Rev 2:19-20 19I know your works and your love and faith and service and your patient endurance, and that your latter works exceed the first. 20But I have this very much against you, that you allow the woman Jezebel, who calls herself a prophet, to teach and to lead my servants astray to practice immorality and to eat food sacrificed to idols. "Even if I accept your piety by reason of faith, service to the needy and endurance, yet I justly find fault. For you allow the heresy of Nicolaitans" — clearly identified as 'Jezebel' on account of the impiety and licentiousness — "to speak freely, thus placing a stumbling block before my servants through their simplicity of thought and attracting them toward food sacrificed to idols, which they rightly renounced. You are obligated to silence her, also because, animated by an evil spirit, she pretends to be a prophet." (Commentary On The Apocalypse, Note On Revelation 2:19-20)


Venerable Bede (c.672-735)

“15. Nicolaitans. The Nicolaitans are named from Nicolas the deacon, of whom Clement relates that when he was reproved for his jealousy of a most beautiful wife, he answered that whoever would might take her to wife, and says that, on account of this, unbelievers taught that the Apostles allowed to all a promiscuous and common intercourse with women. And the Nicolaitans are reported to have put forth some fabulous and almost heathen statements concerning the beginning of the world, and not to have kept their meats separate from things offered to idols.” (Explanation Of The Apocalypse, Note On Revelation 2:15)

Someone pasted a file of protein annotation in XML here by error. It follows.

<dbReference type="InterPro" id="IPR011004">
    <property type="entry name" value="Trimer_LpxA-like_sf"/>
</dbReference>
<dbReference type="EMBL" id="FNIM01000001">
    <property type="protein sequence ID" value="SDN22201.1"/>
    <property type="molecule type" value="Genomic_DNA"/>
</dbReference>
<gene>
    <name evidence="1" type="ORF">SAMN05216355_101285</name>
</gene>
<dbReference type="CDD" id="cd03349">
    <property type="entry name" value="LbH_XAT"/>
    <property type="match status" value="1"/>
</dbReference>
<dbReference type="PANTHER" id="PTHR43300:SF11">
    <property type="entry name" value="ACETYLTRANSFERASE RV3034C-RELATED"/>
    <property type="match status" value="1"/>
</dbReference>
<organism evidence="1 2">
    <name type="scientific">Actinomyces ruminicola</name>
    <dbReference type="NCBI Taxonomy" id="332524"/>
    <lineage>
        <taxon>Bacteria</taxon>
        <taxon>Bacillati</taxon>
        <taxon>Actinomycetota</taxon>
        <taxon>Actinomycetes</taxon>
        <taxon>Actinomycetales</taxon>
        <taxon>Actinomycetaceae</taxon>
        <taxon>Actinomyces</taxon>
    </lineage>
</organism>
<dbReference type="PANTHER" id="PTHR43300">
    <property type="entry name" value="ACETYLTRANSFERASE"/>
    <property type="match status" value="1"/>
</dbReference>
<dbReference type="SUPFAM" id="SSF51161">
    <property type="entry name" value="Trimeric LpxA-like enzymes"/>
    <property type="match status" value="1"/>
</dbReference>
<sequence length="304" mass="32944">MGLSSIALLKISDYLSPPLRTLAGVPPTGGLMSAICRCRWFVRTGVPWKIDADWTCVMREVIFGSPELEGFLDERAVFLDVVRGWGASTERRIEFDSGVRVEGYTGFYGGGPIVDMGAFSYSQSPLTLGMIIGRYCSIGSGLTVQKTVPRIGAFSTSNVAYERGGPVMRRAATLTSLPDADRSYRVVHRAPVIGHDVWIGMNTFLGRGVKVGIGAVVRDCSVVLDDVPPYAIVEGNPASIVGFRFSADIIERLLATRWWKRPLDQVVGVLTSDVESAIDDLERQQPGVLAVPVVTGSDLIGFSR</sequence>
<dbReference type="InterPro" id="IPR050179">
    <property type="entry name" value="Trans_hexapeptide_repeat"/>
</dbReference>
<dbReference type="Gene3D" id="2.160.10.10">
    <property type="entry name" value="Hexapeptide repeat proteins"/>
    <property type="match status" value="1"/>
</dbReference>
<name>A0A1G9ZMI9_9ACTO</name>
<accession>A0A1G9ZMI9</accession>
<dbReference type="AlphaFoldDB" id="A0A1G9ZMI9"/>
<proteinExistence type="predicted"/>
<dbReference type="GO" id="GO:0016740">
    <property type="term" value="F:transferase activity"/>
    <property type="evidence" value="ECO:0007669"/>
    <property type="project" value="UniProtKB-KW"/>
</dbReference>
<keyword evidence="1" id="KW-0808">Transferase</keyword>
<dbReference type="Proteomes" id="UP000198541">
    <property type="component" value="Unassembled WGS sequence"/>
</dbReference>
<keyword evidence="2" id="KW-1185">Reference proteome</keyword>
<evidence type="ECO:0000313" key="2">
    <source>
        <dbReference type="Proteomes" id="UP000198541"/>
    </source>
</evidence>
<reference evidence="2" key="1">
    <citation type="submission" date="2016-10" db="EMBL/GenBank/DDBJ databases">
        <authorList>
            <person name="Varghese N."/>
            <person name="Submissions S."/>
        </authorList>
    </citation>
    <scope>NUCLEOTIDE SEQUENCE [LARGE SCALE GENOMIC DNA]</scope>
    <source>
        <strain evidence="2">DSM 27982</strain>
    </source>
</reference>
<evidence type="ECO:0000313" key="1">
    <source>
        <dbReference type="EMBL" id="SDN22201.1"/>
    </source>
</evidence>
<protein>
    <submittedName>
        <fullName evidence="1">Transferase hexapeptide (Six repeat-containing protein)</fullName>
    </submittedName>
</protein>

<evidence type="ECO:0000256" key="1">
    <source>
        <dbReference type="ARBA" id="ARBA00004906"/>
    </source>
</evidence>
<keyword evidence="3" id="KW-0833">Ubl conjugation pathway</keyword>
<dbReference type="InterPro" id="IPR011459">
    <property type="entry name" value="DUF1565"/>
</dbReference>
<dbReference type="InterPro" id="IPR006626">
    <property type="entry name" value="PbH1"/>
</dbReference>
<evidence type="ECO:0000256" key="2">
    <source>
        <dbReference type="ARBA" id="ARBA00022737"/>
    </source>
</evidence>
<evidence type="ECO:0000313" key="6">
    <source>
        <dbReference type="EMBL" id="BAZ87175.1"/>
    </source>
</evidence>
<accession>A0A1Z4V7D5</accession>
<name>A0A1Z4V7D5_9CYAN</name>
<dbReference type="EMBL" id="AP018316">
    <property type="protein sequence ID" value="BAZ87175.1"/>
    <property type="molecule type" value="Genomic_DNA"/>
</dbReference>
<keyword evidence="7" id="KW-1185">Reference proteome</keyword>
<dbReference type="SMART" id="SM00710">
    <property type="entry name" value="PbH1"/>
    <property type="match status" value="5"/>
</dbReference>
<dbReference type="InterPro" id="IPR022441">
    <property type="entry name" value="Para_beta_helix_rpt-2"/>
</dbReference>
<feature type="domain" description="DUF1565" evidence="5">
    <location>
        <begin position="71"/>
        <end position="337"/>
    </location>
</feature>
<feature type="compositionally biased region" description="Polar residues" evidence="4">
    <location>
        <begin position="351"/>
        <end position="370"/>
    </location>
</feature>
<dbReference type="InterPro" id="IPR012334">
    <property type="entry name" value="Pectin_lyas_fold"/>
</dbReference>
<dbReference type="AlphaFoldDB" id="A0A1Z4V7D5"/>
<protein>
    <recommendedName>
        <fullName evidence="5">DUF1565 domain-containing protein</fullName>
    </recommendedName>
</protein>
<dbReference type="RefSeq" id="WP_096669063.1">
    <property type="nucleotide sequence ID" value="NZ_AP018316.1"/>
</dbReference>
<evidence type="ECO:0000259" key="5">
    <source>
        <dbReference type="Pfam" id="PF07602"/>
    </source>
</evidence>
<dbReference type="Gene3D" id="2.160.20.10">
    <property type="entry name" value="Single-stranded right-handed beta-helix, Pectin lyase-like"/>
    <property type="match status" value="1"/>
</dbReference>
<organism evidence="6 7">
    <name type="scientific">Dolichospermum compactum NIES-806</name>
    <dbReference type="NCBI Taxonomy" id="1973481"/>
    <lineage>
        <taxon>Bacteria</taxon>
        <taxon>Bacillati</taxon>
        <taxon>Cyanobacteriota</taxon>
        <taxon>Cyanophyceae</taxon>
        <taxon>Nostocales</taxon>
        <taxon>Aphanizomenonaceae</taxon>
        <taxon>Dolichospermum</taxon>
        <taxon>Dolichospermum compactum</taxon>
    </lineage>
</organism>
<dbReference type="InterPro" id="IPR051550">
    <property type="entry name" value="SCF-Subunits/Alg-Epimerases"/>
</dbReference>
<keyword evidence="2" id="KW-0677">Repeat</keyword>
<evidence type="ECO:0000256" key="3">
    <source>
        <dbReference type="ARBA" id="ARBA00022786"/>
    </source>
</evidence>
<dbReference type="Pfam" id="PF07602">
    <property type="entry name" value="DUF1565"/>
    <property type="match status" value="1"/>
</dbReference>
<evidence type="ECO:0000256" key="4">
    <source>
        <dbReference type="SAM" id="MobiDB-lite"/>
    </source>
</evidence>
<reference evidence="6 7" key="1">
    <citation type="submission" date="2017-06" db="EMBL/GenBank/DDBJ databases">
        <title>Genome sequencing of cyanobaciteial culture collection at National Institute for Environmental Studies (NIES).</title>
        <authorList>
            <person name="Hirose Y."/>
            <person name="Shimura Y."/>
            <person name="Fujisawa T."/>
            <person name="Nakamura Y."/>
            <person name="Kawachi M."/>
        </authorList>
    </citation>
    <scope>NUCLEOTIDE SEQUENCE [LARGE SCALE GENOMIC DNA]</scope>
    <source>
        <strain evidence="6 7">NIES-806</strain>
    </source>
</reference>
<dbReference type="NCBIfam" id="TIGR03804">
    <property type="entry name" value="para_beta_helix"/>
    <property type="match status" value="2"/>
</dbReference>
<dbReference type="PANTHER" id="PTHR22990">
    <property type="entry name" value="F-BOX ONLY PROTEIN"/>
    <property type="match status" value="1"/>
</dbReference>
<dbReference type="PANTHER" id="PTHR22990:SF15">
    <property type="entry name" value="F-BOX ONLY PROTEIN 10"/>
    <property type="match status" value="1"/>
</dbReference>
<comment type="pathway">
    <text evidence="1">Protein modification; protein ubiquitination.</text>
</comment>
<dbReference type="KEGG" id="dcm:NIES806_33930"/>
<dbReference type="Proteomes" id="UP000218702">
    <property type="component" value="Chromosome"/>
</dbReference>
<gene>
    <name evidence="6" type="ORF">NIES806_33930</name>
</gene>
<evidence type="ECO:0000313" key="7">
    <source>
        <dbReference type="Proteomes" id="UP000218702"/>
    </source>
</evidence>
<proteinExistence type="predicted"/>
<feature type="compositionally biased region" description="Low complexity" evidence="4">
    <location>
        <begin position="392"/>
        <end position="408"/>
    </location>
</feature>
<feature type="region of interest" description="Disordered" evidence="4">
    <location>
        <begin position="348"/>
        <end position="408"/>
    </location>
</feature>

John Of Damascus (c.676-c.770)

The Nicolaitans stem from Nicolas, who was ordained to serve by the Apostles. Because of jealousy for his wife, he was motivated to teach his disciples the practice of immorality with others. He also introduced to the world the doctrine of Caulacau, Prunicus, and other barbaric names.” (The Fount Of Knowledge, On Heresies, 25)


Photius of Constantinople (c.810-c.897)

“The author reports some suspicions that Hippolytus and Epiphanius encouraged concerning Nicholas, one of the seven deacons, whom they condemn energetically.  On the other hand the divine Ignatius and Clement, the author of the Stromateis, and Eusebius Pamphilus and Theodoret of Cyr condemn the heresy of the Nicolaitans but deny that Nicholas was connected with it.” (Bibliotheca, Codex 232)